Security fears must not be allowed to stymie BYOD and other mobility trends that ultimately benefit enterprises and secure their survival, according to speakers at Ovum's BYOX World Forum.
Stephan Conaway, chief information officer at Brent Council, told a panel discussion at the London event 5-6 June that the north London local authority has been reviewing the assumption that data and information must necessarily be kept secure.
"We are trying to move away from being Fortress Us. Some [of our data] is in the cloud, the rest of it [is] out there somewhere, and the government is happy with that," Conaway says.
"We are looking to secure our information assets – not everything – even though some have been quite nervous about this."
Security instead should become more granular, and focus on which specifics need protection, and how much, he suggested, because a great deal of data could be perfectly safe – or at least as safe as it really needs to be – in the wild, he said.
Not least because there is now so much data and information "in the wild" that it is less likely that much specific information can easily be harvested, Conaway suggested.
Keeping everything completely secure would be expensive and extremely time-consuming – not least as security threats continue to evolve. A tiered approach to security, on the other hand, would enable organisations to balance risk against opportunity, he said.
Meanwhile, organisations that do not move today to at least think about their approach to BYOD are likely to be among the list of also-rans and failed companies in years to come.
That is according to another Ovum BYOX speaker, Adrian Drury, an analyst on the consumer impact team at Ovum.
Drury told delegates at the event that BYO is an organisational mega-trend that companies of all sizes must not ignore because, even if you do ignore it, end users still bring in their own devices and use them on the corporate infrastructure whether they have been formally permitted to do so or not.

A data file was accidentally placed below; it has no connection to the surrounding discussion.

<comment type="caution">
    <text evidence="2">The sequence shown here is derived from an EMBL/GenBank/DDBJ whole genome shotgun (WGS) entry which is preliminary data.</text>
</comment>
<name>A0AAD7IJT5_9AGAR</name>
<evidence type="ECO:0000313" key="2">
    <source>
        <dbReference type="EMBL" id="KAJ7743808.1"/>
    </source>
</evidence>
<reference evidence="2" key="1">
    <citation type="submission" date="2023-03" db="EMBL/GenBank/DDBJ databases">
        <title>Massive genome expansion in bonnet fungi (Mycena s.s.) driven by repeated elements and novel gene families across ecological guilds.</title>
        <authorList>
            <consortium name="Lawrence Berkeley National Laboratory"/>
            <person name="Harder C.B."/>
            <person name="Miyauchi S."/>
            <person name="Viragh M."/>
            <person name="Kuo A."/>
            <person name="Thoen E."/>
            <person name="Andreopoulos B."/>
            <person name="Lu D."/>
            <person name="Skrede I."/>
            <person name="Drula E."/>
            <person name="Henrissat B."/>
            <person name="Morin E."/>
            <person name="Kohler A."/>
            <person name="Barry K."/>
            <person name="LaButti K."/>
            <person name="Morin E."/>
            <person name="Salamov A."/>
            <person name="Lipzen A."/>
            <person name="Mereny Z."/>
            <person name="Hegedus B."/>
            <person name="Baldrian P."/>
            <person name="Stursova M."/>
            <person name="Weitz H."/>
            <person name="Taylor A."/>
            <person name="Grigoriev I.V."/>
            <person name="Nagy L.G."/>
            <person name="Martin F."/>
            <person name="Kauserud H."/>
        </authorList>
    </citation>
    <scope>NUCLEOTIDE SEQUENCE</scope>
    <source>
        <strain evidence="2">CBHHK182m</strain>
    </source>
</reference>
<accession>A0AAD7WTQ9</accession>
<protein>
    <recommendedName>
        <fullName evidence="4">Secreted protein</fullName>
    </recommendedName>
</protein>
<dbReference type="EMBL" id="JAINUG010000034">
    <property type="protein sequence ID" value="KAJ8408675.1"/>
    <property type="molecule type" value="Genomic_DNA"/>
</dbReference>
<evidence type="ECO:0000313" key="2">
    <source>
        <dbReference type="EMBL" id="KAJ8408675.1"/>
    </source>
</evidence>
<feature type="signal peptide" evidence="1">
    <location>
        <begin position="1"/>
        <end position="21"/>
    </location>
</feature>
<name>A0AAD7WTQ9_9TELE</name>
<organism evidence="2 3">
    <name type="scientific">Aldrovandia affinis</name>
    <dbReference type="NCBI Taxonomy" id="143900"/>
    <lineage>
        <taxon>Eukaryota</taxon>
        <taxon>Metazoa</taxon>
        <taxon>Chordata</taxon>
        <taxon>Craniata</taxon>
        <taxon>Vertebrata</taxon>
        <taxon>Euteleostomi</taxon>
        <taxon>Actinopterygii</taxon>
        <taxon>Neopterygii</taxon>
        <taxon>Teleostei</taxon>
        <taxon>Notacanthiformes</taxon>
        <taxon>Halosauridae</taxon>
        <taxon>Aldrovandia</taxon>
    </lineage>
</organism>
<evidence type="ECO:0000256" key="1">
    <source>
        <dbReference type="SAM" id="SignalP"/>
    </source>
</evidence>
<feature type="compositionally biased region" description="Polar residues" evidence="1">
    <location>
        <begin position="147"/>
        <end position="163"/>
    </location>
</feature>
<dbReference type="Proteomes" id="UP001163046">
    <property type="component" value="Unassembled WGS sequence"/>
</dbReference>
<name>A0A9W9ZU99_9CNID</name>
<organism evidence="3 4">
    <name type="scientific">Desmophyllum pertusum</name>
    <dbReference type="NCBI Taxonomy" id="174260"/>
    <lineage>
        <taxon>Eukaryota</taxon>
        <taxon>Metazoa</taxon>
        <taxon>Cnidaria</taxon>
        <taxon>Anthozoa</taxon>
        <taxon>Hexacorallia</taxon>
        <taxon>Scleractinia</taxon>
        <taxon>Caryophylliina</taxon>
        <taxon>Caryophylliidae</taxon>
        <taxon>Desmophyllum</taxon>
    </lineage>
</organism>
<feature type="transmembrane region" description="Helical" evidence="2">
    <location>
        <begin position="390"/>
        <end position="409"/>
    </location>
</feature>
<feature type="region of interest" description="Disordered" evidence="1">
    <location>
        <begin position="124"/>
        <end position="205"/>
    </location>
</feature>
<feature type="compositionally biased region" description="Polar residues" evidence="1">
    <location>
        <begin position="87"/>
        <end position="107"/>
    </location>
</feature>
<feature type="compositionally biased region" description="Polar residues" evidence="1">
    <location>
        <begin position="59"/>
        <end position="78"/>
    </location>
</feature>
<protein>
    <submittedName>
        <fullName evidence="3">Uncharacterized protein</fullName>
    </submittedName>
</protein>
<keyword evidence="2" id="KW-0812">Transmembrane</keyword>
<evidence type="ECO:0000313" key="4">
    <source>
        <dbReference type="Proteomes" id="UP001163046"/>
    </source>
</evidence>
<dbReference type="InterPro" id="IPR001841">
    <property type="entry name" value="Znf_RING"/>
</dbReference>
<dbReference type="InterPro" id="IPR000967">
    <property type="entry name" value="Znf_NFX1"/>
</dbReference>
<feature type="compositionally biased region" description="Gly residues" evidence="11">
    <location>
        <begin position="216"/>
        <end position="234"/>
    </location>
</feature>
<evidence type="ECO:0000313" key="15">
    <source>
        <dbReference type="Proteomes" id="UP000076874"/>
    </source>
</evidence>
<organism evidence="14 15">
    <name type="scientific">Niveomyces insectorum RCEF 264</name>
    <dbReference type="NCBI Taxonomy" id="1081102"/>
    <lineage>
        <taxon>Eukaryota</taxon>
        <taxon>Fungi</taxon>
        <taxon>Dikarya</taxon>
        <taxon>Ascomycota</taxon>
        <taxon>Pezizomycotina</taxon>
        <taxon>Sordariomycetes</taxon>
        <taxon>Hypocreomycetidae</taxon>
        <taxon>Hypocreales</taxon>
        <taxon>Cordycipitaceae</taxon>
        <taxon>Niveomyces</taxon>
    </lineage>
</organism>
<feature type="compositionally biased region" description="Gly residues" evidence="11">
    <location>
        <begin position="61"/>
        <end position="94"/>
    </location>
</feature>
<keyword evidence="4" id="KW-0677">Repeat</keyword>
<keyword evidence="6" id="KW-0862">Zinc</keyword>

Furthermore, one of the main reasons staff are doing BYOD is to make themselves more productive and efficient at work. They get frustrated by IT that does not do what it is meant to do.
IT departments that remain seemingly stuck in older ways of working, where the worker is heavily controlled and restricted in terms of devices, apps and processes, do not help.
"You should assume there is a lot of BYOD activity in your business that you simply do not know about. And if you take a King Canute-type of approach, you will drive it underground and lose control," Drury said.
"Because IT is not providing these tools today, they [employees] are going out and sourcing their own apps to use instead, and IT needs to respond to that really, really quickly."
Thomas Davies, UK and Ireland country manager at Google Enterprise, also gave a presentation. He said organisations that insisted on working the old way would increasingly fall behind more adaptable firms and therefore eventually fail.
"Look at Blockbuster, Netflix and Lovefilm. The latter businesses have two completely different models but ate the lunch of Blockbuster," Davies said.
For more on the evolving enterprise landscape and the mobility driver in particular, see CRN's 17 June issue.
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